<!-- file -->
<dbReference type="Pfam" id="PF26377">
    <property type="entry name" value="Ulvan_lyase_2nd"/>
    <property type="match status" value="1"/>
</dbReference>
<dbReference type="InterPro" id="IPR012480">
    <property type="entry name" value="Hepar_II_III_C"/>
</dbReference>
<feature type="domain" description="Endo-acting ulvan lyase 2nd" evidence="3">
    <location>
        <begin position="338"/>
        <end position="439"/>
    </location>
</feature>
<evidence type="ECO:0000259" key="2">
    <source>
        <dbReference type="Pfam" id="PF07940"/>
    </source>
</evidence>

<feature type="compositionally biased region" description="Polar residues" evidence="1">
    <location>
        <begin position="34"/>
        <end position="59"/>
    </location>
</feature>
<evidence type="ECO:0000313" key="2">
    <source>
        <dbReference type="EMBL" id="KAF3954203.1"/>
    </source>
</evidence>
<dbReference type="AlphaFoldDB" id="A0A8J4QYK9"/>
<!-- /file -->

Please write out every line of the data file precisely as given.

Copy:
<dbReference type="Pfam" id="PF26377">
    <property type="entry name" value="Ulvan_lyase_2nd"/>
    <property type="match status" value="1"/>
</dbReference>
<dbReference type="InterPro" id="IPR012480">
    <property type="entry name" value="Hepar_II_III_C"/>
</dbReference>
<feature type="domain" description="Endo-acting ulvan lyase 2nd" evidence="3">
    <location>
        <begin position="338"/>
        <end position="439"/>
    </location>
</feature>
<evidence type="ECO:0000259" key="2">
    <source>
        <dbReference type="Pfam" id="PF07940"/>
    </source>
</evidence>

<feature type="compositionally biased region" description="Polar residues" evidence="1">
    <location>
        <begin position="34"/>
        <end position="59"/>
    </location>
</feature>
<evidence type="ECO:0000313" key="2">
    <source>
        <dbReference type="EMBL" id="KAF3954203.1"/>
    </source>
</evidence>
<dbReference type="AlphaFoldDB" id="A0A8J4QYK9"/>